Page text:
In Pacific Maritime (Asia) Ltd v Holystone Overseas Ltd – Butterworths Law Direct 11.10.07 a dispute arose under a memorandum of agreement, pursuant to which the Claimant agreed to sell an accommodation barge. The first Addendum to the MOA gave the Defendant the option of taking the vessel to Batan for removal of the forward block of accommodation units and having the vessel repaired there or somewhere else in the Far East. It became apparent that the Defendant was not minded to take the vessel to Batan and that the Claimant wanted a cash settlement. The Claimant obtained a freezing injunction pursuant to s 44(3) of the Arbitration Act 1996 which restrained the Defendant from removing from England and Wales or disposing of, dealing with, or diminishing the value of any of its assets and in particular the vessel up to the value of $4m. The injunction was obtained upon the basis that the Claimant had a good arguable case that the Defendant was obliged to provide it with an accommodation unit but had failed to do so. A figure of $4m was derived from a quote from one of the Claimant’s associate companies which was said to be the best evidence of the cost of constructing the unit in accordance with the MOA and the addendum. The Defendant applied to discharge or vary the order.
The Commercial Court held that in this case the Claimant had an arguable claim to a freezing order for the highest amount. On the true construction of the agreement, the primary obligation was to deliver the old forward block, but if the Defendant did not do that, then it was to supply an equivalent. It found that there was a potentially important difference between the principle as stated in case law (that where a man was bound by covenants to do one of two things, and did neither, then in an action by the covenantee, the measure of damages was in general the loss arising by reason of the covenantor having failed to do that which was least beneficial to the covenantee), and that stated in the academic authority (that where the defendant had the option of performing a contract in alternative ways, damages for breach by him had to be assessed on the assumption that he would perform it in the way most beneficial to himself). The former assumed that the contract breaker would do that which was least beneficial to the covenantee. The latter assumed that the covenantor would perform in the way most beneficial to the covenantor. The two were often two sides of the same coin, but not necessarily.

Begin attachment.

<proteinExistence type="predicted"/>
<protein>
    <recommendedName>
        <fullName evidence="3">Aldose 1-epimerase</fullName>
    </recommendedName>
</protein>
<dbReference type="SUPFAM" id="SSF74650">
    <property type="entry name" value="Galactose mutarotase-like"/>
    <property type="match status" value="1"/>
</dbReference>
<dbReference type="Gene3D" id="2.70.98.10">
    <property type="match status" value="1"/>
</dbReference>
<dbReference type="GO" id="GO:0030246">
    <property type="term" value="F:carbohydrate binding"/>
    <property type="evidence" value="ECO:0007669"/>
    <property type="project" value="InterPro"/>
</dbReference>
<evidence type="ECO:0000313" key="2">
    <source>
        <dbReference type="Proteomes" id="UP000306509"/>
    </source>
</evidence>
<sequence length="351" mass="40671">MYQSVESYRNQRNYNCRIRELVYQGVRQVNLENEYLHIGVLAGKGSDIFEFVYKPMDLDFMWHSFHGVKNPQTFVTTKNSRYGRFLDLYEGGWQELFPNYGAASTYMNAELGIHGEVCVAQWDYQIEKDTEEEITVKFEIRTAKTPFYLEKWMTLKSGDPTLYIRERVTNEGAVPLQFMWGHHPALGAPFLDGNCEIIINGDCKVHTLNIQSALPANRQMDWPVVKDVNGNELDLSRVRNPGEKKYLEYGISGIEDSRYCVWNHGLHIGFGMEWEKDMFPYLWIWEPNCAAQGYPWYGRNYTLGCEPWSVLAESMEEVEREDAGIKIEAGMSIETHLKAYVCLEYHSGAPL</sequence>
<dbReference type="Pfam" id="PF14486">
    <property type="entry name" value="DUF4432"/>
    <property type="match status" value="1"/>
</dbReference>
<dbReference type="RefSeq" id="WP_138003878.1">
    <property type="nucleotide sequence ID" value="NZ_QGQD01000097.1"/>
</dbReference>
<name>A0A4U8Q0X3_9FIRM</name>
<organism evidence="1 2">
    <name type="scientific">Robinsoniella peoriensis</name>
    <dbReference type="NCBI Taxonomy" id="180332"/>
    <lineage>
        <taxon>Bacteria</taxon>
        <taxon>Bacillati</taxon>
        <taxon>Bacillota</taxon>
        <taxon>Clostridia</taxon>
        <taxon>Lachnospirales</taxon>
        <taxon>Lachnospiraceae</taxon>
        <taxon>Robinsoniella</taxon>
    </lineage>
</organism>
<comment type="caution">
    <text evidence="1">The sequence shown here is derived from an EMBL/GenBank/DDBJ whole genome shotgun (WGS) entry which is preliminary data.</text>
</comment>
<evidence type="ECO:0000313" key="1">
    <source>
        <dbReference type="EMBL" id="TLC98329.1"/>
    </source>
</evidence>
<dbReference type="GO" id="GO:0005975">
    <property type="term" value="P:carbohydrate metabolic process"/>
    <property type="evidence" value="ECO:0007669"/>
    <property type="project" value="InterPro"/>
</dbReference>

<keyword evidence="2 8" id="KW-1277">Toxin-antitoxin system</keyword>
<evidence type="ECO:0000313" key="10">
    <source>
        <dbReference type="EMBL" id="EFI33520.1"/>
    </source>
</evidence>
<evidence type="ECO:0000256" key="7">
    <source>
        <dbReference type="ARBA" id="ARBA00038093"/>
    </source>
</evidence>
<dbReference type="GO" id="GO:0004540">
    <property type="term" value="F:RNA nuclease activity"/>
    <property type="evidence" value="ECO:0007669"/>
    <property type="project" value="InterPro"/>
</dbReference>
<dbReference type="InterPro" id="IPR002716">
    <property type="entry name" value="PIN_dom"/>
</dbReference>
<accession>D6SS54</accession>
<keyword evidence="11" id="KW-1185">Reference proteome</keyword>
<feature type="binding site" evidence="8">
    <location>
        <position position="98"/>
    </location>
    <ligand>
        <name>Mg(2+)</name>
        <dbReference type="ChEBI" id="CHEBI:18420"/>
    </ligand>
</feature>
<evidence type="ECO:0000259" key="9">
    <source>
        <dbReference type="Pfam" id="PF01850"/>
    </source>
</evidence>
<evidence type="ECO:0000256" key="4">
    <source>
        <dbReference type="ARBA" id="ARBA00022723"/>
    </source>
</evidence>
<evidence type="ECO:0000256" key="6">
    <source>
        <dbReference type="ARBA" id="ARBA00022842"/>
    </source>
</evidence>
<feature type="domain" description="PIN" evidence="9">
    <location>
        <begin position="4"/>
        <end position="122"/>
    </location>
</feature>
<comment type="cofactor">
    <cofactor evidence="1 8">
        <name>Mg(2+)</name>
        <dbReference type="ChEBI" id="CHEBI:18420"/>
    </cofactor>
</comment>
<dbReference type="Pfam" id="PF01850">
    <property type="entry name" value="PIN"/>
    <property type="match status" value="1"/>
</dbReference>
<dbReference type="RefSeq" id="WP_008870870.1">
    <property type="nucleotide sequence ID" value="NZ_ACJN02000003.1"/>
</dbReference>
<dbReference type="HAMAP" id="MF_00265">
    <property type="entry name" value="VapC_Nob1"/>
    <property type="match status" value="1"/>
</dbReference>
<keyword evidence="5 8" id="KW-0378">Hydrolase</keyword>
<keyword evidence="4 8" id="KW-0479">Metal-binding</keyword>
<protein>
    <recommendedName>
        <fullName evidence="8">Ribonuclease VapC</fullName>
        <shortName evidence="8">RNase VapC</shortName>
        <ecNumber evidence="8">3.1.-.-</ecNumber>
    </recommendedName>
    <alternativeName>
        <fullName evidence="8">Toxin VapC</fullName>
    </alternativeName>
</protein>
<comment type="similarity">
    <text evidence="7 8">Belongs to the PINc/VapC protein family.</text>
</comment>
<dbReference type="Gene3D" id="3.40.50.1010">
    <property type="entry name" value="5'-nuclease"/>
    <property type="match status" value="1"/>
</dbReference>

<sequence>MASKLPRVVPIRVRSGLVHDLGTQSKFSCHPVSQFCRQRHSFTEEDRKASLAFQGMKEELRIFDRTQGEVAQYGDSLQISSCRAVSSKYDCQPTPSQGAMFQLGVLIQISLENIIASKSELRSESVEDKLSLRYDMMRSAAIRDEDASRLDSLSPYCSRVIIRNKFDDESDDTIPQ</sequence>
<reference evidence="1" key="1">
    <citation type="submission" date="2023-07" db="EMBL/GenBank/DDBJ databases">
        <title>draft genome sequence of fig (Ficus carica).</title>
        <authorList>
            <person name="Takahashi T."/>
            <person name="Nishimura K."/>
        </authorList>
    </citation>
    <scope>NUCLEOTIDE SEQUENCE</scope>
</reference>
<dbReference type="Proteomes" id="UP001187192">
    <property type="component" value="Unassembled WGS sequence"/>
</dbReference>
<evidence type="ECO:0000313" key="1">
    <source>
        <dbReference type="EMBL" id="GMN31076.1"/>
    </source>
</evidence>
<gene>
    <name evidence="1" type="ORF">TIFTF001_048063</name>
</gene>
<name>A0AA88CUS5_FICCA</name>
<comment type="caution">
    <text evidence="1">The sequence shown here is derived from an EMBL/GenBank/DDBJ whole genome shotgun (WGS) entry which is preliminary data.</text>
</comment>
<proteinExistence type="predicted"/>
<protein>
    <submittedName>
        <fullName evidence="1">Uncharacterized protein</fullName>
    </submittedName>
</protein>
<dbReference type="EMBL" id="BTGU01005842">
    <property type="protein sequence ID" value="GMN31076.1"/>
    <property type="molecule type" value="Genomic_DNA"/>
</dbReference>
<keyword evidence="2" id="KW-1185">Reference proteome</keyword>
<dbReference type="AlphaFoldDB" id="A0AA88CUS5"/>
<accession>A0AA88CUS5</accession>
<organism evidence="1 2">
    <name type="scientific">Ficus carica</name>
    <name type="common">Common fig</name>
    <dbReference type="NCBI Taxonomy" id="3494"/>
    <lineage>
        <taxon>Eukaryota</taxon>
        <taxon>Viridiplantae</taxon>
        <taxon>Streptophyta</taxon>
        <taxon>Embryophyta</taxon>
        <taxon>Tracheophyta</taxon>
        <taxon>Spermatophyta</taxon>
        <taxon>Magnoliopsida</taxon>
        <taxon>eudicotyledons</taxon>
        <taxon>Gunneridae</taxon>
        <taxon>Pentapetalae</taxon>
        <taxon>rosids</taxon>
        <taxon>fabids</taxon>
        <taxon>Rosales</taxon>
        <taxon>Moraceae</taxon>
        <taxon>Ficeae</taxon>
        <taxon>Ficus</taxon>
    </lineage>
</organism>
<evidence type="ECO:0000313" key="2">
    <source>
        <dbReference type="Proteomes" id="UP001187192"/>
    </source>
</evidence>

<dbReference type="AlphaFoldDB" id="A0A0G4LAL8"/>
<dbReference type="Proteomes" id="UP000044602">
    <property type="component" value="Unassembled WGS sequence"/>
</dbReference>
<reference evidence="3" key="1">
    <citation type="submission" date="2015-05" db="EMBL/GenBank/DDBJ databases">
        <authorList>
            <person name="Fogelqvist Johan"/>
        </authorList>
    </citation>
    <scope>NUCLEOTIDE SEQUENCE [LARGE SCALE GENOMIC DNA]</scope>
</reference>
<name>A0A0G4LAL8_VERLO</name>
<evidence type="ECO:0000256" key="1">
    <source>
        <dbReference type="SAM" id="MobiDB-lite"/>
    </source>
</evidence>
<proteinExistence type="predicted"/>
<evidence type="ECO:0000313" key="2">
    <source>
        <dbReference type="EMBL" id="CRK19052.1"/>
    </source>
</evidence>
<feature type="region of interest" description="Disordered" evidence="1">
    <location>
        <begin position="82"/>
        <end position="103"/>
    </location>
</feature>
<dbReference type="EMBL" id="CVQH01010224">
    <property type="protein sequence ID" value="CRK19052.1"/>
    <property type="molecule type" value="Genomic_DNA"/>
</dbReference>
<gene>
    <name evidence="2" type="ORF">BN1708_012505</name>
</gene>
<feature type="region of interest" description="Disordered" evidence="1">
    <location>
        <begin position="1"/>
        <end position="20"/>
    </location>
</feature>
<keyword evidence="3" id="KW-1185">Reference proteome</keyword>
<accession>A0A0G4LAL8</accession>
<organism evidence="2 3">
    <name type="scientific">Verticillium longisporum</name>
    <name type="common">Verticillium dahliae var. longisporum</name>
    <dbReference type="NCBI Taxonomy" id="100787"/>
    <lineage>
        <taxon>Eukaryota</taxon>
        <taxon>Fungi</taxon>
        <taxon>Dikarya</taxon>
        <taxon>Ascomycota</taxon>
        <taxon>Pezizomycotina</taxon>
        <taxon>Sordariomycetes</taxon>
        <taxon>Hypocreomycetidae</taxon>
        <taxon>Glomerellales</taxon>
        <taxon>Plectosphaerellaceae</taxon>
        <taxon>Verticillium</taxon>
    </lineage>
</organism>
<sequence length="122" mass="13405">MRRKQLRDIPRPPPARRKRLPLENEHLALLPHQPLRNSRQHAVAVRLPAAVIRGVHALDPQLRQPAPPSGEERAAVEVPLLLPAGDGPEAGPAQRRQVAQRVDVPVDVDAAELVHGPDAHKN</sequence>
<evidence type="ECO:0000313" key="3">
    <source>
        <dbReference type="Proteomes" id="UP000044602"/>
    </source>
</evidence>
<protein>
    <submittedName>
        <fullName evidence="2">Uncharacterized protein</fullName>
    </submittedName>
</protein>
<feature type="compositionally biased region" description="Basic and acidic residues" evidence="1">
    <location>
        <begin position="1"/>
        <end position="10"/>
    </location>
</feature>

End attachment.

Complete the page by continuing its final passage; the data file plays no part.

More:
It analysed which course would be least beneficial to the Claimant in this case and which would be most beneficial to the Defendant. It found that in cases where the formulation of the assumption made a difference, the assumption should be that the defendant would perform in the way most beneficial to itself, not that it should perform in the way least beneficial to the covenantee.
On the facts and evidence in this case it was held that the appropriate figure to take as representing the Claimant's best arguable case was the value of new equivalent accommodation units.